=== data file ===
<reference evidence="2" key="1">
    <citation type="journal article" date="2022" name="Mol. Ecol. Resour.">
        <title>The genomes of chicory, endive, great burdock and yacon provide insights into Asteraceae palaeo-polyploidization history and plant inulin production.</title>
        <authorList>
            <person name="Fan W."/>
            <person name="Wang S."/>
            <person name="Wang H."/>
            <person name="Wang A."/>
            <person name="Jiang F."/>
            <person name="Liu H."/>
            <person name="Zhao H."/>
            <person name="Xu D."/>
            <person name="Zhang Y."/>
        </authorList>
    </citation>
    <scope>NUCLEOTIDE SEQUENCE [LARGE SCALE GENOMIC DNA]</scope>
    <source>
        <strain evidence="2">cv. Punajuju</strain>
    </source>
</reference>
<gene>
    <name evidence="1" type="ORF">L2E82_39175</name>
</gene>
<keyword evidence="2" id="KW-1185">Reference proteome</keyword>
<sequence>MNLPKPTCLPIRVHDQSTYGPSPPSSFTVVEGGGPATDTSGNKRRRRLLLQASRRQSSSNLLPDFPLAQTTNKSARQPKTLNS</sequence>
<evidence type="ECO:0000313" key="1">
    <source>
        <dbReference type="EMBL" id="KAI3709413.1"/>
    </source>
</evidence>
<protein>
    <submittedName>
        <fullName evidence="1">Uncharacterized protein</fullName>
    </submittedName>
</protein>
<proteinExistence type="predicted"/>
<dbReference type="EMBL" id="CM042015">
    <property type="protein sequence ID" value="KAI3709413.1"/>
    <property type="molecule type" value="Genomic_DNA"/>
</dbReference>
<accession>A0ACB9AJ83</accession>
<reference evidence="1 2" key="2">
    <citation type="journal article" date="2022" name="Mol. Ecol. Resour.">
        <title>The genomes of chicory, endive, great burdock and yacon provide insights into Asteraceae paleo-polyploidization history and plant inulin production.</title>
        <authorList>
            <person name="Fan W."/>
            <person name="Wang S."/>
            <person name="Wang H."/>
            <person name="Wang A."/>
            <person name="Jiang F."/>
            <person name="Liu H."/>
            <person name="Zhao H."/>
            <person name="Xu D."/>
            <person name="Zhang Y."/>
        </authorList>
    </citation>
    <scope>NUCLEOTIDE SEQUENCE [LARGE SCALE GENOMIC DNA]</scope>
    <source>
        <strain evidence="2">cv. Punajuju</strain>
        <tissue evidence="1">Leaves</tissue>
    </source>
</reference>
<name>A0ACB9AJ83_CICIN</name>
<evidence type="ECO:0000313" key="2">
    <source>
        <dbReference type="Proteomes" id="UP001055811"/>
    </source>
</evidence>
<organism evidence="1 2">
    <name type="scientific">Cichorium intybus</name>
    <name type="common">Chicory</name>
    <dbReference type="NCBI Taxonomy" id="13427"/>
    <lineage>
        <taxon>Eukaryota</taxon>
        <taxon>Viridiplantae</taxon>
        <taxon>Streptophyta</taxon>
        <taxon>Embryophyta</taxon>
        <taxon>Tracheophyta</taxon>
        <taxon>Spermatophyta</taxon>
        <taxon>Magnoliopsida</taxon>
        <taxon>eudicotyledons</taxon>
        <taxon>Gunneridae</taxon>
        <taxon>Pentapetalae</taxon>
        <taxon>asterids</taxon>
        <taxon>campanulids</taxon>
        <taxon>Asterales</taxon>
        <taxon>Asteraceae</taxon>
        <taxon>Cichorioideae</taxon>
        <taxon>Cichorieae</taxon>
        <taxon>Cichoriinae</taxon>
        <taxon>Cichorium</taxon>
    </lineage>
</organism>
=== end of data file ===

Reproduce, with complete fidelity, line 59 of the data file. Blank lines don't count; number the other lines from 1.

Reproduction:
        <strain evidence="2">cv. Punajuju</strain>